Sometimes even I’m amazed at the things I find myself occupied with instead of sleeping. Things such as,Â The Monty Hall Problem. The Monty Hall Problem is arguably the most famous math/probability questions of recent times. And, I don’t think you have to be a probability or math nerd to appreciate it — I’m not, and I do.
Do you remember a tv game show called Let’s Make a Deal? Oh well, that’s ok. The idea of the game show sets up the problem thusly:
This really became a big deal when addressed by Marilyn vos Savant (famous for holding the “Guinness Book of World Records distinction for Highest IQ”) in Parade magazine’s “Ask Marilyn” column. Needless to say, she’s pretty smart. Her answer was: “Yes; you should switch. The first door has a 1/3 chance of winning, but the second door has a 2/3 chance.”
A diagram helps to visualize it:
Now, think about that for a second. And then,Â read some of the flurry responses that this generated. Â What’s so tantalizing about this, of course, is that it’s so goddamn counter intuitive until you really think about it and, if you carefully read through theÂ explanationÂ (still confused? an explanation really does help to make all of this much clearer). John Tierney, who also wrote about this at length back in 1991 (“Behind Monty Hall’s Doors: Puzzle, Debate and Answer?“), writes more recently:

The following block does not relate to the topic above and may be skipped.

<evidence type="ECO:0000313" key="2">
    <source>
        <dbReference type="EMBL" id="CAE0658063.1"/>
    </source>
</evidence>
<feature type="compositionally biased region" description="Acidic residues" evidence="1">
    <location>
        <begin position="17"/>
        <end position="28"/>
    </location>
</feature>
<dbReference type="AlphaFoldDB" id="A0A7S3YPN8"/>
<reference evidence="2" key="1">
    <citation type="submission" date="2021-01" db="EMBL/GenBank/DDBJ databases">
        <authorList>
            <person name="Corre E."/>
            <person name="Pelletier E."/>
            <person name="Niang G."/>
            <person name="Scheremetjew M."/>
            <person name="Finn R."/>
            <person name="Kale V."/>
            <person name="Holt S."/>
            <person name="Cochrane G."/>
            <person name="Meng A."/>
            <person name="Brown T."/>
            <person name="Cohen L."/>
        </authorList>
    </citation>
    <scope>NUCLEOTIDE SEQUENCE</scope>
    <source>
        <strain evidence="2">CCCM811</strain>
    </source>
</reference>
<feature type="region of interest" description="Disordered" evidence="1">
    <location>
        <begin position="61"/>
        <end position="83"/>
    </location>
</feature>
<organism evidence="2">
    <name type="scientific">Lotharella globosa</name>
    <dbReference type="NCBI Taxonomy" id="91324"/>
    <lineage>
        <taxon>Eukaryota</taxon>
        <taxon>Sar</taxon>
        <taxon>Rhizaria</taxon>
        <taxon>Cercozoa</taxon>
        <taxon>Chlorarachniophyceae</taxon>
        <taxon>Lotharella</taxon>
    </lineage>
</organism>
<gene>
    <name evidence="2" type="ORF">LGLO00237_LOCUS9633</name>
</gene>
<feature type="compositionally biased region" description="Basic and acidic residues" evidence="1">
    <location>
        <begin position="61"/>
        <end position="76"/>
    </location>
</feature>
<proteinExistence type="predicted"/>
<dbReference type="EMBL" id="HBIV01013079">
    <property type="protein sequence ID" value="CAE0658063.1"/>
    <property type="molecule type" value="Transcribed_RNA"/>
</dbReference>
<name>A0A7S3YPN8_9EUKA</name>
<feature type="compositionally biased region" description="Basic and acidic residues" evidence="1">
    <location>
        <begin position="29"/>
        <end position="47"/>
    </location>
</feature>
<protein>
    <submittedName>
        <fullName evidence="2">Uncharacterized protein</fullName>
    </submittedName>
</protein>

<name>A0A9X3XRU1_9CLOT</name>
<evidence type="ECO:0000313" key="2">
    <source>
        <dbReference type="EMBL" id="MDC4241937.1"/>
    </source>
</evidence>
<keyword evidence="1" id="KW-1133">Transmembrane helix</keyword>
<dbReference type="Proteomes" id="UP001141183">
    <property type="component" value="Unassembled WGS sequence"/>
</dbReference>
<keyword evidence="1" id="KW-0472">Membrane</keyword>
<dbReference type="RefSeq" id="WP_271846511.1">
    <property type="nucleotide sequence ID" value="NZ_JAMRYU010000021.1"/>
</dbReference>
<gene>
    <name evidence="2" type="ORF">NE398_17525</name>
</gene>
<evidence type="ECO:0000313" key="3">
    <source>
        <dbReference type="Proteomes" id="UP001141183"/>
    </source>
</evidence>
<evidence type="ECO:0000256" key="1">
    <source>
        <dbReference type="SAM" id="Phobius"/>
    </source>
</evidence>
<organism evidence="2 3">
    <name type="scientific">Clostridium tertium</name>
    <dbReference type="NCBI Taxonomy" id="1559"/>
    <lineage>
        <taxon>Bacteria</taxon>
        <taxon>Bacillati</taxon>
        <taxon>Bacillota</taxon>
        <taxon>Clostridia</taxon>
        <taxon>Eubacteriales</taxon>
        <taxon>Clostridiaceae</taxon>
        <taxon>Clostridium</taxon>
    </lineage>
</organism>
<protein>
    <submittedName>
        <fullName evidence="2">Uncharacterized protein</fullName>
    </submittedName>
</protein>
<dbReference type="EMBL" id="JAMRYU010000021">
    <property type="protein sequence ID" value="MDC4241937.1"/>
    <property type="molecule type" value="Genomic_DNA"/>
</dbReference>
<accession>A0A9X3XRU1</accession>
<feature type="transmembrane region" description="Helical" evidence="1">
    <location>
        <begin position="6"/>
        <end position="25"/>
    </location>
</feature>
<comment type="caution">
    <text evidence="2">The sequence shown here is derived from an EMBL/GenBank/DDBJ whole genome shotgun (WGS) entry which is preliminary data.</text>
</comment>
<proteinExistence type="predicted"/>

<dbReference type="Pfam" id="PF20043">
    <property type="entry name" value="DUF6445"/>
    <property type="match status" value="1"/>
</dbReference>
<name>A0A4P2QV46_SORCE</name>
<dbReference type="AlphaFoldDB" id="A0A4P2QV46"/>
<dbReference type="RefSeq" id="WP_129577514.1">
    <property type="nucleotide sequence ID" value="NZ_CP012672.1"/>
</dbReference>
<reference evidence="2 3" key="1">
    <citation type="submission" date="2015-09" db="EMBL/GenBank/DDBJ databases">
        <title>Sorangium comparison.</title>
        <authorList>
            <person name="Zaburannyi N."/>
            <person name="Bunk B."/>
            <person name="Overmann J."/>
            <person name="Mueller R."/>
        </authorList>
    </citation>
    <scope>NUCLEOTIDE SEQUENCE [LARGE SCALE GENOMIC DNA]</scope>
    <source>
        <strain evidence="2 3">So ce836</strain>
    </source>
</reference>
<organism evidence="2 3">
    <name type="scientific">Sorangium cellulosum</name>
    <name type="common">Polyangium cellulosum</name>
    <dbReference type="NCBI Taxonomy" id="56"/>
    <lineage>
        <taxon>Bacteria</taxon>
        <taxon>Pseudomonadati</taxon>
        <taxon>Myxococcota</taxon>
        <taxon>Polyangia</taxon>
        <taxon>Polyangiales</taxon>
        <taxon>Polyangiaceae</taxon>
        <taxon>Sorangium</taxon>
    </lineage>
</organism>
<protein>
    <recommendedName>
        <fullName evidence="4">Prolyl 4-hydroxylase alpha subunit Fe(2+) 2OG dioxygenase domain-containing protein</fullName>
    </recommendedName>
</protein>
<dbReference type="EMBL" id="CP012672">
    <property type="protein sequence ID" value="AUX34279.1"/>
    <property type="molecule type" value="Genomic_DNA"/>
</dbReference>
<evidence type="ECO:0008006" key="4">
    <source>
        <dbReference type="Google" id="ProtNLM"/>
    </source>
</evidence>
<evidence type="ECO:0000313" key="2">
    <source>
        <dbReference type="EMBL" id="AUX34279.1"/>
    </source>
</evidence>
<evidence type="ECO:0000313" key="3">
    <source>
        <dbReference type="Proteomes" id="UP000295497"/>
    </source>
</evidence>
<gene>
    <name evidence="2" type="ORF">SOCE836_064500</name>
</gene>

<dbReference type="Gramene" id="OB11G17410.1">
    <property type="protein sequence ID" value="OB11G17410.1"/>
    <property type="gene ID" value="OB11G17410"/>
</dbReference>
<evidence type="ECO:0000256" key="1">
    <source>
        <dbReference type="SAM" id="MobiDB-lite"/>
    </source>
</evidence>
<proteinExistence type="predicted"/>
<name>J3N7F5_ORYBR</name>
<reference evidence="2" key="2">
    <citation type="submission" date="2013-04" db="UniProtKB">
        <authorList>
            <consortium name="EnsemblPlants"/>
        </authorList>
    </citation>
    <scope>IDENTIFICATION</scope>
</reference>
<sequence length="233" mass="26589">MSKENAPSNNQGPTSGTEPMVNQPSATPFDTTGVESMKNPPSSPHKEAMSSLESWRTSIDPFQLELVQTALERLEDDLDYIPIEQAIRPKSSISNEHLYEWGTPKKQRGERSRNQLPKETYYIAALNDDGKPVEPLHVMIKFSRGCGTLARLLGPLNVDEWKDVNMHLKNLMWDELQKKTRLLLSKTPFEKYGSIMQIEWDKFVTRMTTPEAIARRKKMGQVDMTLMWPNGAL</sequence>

“This answer goes against our intuition that, with two unopened doors left, the odds are 50-50 that the car is behind one of them. But when you stick with Door 1, youâ€™ll win only if your original choice was correct, which happens only 1 in 3 times on average. If you switch, youâ€™ll win whenever your original choice was wrong, which happens 2 out of 3 times.”Â
More Monty Hall Problem-related links!
The Monty Hall Problem is also treated at length in Leonard Mlodinow’s excellent and interesting book,Â Drunkard’s Walk: How Randomness Rules Our Lives.
There is a lot to be said about this topic (enough to fill an entire book,Â The Monty Hall Problem: The Remarkable Story of Math’s Most Contentious Brain Teaser, Oxford University Press, 2008).
The official Let’s Make a Deal website has a brief chronology of how that problem has appeared and reappeared in recent years.
A close relative of this is also called The Three Prisoners Problem.
And check out this cool interactive version from The New York Times: “Interactive Feature: The Monty Hall Problem” (click on the image below to play the game at nytimes.com): “Play enough rounds and the best strategy will become clear: You should switch doors.”